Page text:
12. You sure have a lot of warm and fuzzy readers! Its a shame simple human compassion is so out of style.

  13. Why on earth is anyone surprised by this?

    Is this, as they say, any way to run an airline?

    Yes it is, says Ben Baldanza, 47, Spirit’s chief executive. A short, genial guy with wire-rimmed glasses and a big smile, Mr. Baldanza has one of those naturally booming voices that suggests he’s giving a speech in a banquet hall, even when his audience is two feet away. One recent afternoon, he sat at a round table in his office here, in a generic-looking industrial park about 25 minutes northwest of Miami, and explained his rather pitiless approach to cost-cutting and complaining passengers — particularly those who he believes have nothing to complain about.

    “We know that frustrations about Spirit exist,” he says. “To some extent, it’s about a mismatch of expectations. For years, in this industry, if you whined, we gave you something. You yell, we waive a fee. That’s created a general expectation that airlines will break their own policies — and we don’t.”

    You can tell that Mr. Baldanza gets a kick out of such tough-love pronouncements, and he isn’t bothered by the occasional bouts of Internet battering he has endured over the years. Most notably, there was the time in 2007 when he accidentally hit “reply all” to an e-mail message from a customer demanding a refund for a flight after a delay caused him to miss a concert in Atlanta — as well as money for the hotel and show. “We owe him nothing as far as I’m concerned,” Mr. Baldanza wrote in his response, which turned up on many blogs. “Let him tell the world how bad we are. He’s never flown us before anyway and will be back when we save him a penny.”

  14. If I were terminally ill, the last thing I would worry about is being out a couple hundred bucks over an airline ticket.

  15. I wish this guy would setup a Paypal account. Since according to the article, he might be driving now, I’d do my best to make sure a Vietnam vet didn’t have to pay for gas…

  16. My partner was diagnosed w/cancer in November & just finished chemo a couple weeks ago. In January we had a NYC trip planned and we had to cancel when we got the bad news. Southwest refunded the tickets b/c they were refundable, and we ate the cost of the non-refundable hotel room we booked from a coupon website (don’t remember which one).

    Sure, I asked the hotel for a refund due to circumstances, and they said no, and I left it at that. I understood when I purchased it was non-refundable. It was certainly not a time to worry about money (aside from the thousands it costs to get well).

    I sincerely hope that the fact that my partner is not a war vet wouldn’t have any effect on whether or not we got a refund either.

  17. Agree with all that although it is unfortunate, it is what it is. Although, this is the rub with Spirit. I feel bad for average joe flyers who only fly once a year.. They see the low prices from Spirit and get roped in, not knowing the all in costs. Things like this are part of the all-in-cost. In many cases, spending $10 more gets you on a major carrier who are more responsive.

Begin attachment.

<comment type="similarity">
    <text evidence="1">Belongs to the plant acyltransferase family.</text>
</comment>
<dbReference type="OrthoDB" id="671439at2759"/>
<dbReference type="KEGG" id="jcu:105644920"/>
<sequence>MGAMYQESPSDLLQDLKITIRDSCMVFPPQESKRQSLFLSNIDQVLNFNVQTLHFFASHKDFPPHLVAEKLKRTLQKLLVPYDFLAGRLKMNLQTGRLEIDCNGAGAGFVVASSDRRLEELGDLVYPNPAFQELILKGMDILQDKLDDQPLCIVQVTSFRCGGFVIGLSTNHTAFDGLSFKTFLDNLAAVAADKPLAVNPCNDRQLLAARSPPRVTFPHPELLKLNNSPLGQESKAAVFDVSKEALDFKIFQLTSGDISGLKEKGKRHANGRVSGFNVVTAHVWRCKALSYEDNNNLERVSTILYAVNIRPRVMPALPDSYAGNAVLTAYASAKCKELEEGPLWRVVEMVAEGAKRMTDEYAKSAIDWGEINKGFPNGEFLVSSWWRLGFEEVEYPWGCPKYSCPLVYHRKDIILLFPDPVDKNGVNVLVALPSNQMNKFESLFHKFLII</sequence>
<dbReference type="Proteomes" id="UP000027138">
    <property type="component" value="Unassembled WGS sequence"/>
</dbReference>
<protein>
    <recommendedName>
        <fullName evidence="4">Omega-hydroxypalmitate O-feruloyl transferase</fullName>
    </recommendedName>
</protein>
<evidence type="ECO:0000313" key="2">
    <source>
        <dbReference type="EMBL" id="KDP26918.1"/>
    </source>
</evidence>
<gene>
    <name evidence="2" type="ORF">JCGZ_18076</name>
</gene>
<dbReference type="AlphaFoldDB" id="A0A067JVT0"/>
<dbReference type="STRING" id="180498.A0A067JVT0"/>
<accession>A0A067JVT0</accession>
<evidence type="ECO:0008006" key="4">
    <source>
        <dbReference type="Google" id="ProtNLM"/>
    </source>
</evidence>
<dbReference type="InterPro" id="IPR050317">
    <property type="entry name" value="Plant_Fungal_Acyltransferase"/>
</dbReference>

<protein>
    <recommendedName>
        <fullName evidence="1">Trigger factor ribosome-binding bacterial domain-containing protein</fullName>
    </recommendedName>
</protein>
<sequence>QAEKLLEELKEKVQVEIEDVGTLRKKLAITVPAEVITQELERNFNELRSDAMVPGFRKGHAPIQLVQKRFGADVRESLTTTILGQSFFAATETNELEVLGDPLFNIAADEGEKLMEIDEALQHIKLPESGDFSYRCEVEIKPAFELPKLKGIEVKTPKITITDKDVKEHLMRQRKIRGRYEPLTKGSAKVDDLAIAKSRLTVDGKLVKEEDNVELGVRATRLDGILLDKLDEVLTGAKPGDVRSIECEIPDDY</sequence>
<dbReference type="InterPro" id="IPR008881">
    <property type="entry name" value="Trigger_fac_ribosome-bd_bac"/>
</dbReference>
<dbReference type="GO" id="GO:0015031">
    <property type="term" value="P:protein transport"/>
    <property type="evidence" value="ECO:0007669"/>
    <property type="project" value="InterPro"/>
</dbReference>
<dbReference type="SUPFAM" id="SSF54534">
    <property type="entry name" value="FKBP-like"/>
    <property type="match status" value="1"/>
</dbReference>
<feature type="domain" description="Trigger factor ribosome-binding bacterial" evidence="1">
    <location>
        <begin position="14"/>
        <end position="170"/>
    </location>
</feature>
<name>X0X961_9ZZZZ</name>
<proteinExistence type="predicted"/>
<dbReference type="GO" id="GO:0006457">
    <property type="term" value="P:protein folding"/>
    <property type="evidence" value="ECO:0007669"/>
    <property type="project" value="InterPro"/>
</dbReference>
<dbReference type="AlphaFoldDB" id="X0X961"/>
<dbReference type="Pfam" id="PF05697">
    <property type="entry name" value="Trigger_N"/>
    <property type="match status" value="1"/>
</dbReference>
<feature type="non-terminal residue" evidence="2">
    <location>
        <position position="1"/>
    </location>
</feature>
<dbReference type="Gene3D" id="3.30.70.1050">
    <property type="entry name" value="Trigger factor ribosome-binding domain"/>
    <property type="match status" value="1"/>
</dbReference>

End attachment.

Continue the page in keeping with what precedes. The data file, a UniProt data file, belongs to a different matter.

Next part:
18. Are we all contract lawyers here following the law?
    Folks despite the hardline approach its about human compassion and making exceptions on a case by case basis.
    I will never Fly Spirit unless its the last carrier standing.Mostly because it is a human no frills cattle car and to me that means bad value and a lack of comfort
    Thanks to Gary for bringing attention to the story regardless what side one chooses to take.

  19. Really, you think that Spirit and Ryan air follow the rules themselves? Really, I know of disabled pass who had their wheelchair destroyed by Ryan Air and it took them 3 years to pay for it! Or that they forced disabled Ryan Air pass to dial the UK = of a USA 900 toll number to request wheelchair assistance and fought the EU for years over this outrageous charge and discrimination. Or perhaps that they limit the number of wheelchair pass to 4 per a flight! Do they limit the number of blacks? Jews? Muslims? per a flight?
    Oh, and do a little research to see if Ryan Air and Spirt hold taxpayers hostage over landing fees or new routes to many towns and cities. THESE airlines never man-up and pay a cost until they try to get it waved, or reduced, or hold a city and its local businesses and citizens hostage!
    Really, are the people leaving comments here so dumb as to think that these airlines never ask for wavers and exclusions to all sorts of rules all the time? A rule is a rule for these companies until they scream and shout and ask for an exemption. Just ask the former employees and those who have dealt with these CEOs they are the biggest crybabies of them all!

  20. I am going to have to agree with most of the responses. While it is very unfortunate that the man cannot fly due to a terminal illness, he did not purchase the trip cancellation insurance which is pretty prevalent on the site ( I have flown Spirit before and have seen it.) Should have have forked over a few dollars this situation would not have blown up like this and why should a struggling airline have to lose a sale to someone that should have clearly purchased the insurance (especially knowing he has ill).

  21. I’d feel somewhat differently if he hadn’t known beforehand that he had cancer. But he did. Anyone living with cancer already knows they are living on borrowed time, so not buying insurance was stupid.